Legacy

Abu Bakr became the Caliph on the 8 June 632 C.E. and he died on 23 August 634 C.E. Though the period of his caliphate covers two years, two months and fifteen days only, his achievements were remarkable. His glorious triumph in Ridda Wars and successful invasions of the two most powerful empires of the time the Sassanid Empire and Byzantine Empire. is the 159th day of the year (160th in leap years) in the Gregorian calendar. ... Events Abu Bakr becomes first caliph or Successor of the Prophet, leader of Islam Abu Bakr defeats Mosailima in the Battle of Akraba. ... {| style=float:right; |- | |- | |} is the 235th day of the year (236th in leap years) in the Gregorian calendar. ... Events The Arabs invade Palestine. ... The Ridda wars (also known as the Riddah wars and the Wars of Apostasy) were a set of military campaigns against apostasy and rebellion against the Caliph Abu Bakr during 632 and 633 AD, following the death of Muhammad(S). ... The Sassanid Empire or Sassanian Dynasty (Persian: []) is the name used for the third Iranian dynasty and the second Persian Empire (226–651). ... Byzantine redirects here. ...


Abu Bakr had the distinction of being the first Caliph in the history of Islam. He was the first Caliph to nominate a successor. He was the only Caliph in the history of Islam who refunded to the state treasury at the time of his death the entire amount of the allowance that he had drawn during the period of his caliphate.


He was the first Muslim ruler to establish Bayt al-mal. He was the first Muslim ruler to establish crown pasture. He was the first Muslim ruler to establish 'Ijtihad'. Bayt al-mal is an Arabic term that is translated as House of money. ... This article or section does not adequately cite its references or sources. ...


He has the distinction of purchasing the land for Al-Masjid al-Nabawi. According to Sunni Muslims, in the matter of virtue, Abu Bakr excelled all other Sahaba. Masjid al-Nabawi (Mosque of the Prophet) The Mosque of the Prophet ( Arabic: ) [IPA /mæsʤıd ænːæbæwı], in Medina, is the second holiest mosque in Islam. ... In Islam, the Ṣaḥābah (Arabic: ‎ companions) were the companions of Muhammad. ...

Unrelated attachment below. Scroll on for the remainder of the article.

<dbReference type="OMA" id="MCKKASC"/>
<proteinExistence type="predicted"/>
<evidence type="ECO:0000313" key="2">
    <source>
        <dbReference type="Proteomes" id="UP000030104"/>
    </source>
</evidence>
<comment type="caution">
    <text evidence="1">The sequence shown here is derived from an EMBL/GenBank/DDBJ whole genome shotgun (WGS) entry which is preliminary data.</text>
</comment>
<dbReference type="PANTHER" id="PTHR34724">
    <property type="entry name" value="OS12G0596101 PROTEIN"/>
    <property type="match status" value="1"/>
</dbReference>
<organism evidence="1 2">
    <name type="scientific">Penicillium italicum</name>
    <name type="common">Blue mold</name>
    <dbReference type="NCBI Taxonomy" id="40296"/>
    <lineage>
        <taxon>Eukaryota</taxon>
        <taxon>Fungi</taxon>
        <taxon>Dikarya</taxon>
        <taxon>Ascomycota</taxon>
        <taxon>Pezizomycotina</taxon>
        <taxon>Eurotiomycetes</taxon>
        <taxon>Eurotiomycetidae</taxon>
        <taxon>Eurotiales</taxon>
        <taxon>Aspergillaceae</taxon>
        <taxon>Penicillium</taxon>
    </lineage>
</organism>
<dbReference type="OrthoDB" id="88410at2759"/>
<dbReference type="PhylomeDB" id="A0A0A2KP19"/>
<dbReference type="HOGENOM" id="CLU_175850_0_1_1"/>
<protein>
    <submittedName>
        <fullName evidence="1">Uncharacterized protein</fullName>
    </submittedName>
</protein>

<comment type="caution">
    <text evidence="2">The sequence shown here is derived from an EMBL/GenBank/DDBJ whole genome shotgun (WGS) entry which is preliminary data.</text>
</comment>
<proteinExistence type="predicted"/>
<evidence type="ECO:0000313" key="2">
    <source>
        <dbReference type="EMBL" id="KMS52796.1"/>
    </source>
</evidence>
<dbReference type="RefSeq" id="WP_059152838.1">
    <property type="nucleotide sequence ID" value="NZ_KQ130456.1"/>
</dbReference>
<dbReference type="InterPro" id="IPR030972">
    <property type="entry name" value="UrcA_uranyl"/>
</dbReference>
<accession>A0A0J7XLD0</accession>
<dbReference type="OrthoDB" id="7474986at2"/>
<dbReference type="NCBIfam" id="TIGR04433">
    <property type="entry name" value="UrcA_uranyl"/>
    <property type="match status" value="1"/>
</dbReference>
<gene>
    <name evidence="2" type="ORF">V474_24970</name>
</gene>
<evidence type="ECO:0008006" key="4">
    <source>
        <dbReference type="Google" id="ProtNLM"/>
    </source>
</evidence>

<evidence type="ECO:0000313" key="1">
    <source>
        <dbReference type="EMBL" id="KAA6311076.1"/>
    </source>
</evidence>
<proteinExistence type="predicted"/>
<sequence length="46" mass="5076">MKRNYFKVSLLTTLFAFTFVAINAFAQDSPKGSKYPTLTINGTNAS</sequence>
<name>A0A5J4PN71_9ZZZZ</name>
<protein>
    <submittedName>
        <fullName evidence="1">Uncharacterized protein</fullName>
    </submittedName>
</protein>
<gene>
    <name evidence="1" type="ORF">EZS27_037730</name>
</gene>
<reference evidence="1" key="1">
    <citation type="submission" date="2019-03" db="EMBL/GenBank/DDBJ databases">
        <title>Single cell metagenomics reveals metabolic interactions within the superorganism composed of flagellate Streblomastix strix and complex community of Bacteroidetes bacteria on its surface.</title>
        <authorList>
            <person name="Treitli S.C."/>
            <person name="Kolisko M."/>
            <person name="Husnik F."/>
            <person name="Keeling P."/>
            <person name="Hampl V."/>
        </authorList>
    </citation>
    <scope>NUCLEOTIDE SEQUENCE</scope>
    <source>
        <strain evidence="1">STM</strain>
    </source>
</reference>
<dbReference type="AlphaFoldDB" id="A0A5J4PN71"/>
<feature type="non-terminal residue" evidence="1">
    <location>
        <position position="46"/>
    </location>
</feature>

Both Abu Bakr and Uthman ibn Affan had relinquished drinking wine even in the time before Islam. He was the foremost genealogist of the Quraysh and the best of them at interpreting dreams after Muhammad according to Ibn Sirin. For other uses of the name, see Uthman. ... For other uses, see Wine (disambiguation). ... For people named Islam, see Islam (name). ... Genealogy is the study and tracing of family pedigrees. ... Quraish (sura) is also the name of a Surah in the Quran. ... For other uses, see Dream (disambiguation). ...


Sunni view

Sunni Muslims also consider Abu Bakr as one of the ten Sahaba (companions) for whom Muhammad had testified that they were destined for Paradise. He is regarded as Khalifa Rasulullah The successor of Messenger of Allah, and first of the Rightly Guided Caliphs - i.e. Rashidun and being the rightful successor to Muhammad. Abu Bakr had always been the closest friend and confidant of Muhammad throughout his life. He was always there beside the Prophet at every major event. It was Abu Bakr's wisdom that Muhammad always honored and would always consult him before anyone else. During the last few weeks of his life, Muhammad preferred Abu Bakr to lead the Muslims in prayer while he was ill. Upon Muhammad's death, it was Abu Bakr who demonstrated sagacity to keep the ranks of the Muslims together. Muhammad had not left behind a clear will on who would succeed him. There was dissension between the two original tribes of Medina, namely Aws and Khazraj regarding who would become the ruler over the Muslims after Muhammad. This even led to drawing of swords between them. Abu Bakr, Umar and Abu Ubaidah ibn al-Jarrah rushed to the spot where the dispute almost turned bloody, and delivered his famous speech to show the path of unity between the Muslims and declared that Umar should become the first caliph. In turn, Umar declared his allegiance to Abu Bakr saying that there is no better man amongst the Muslims after Muhammad. Majority of the sahaba (companions of the Prophet) assembled there followed suit and pledged their allegiance to Abu Bakr. Sunnis point out this fact of avoiding bloodshed between Muslims and preserving the unity of the state as of paramount importance, or it would have led to self-destruction of the new state. A famous recorded oral tradition among Muslims (Arabic: Hadith) is about a comment made by Muhammad. ... The Rightly Guided Caliphs or The Righteous Caliphs ( transliteration: ) is a term used in Sunni Islam to refer to the first four Caliphs. ... AWS can mean: Abyss Web Server Ada Web Server Advanced Wireless Services Apple Workgroup Server Automatic Warning System for railway use. ... The Banu Khazraj (Arabic:?) was one of the tribes of Arabia during Muhammads era. ... For other uses, see Umar (disambiguation). ... Abū Ubaidah Āmir ibn Abdullāh ibn al-Jarrāḥ (Arabic: ابو عبيده عامر بن عبدالله بن الجراح), more commonly known as Abū Ubaidah ibn al-Jarrāḥ, was one of the ten companions of Muhammad popularly known to have been promised Paradise by the Prophet himself. ... In Islam, the Ṣaḥābah (Arabic: ‎ companions) were the companions of Muhammad. ...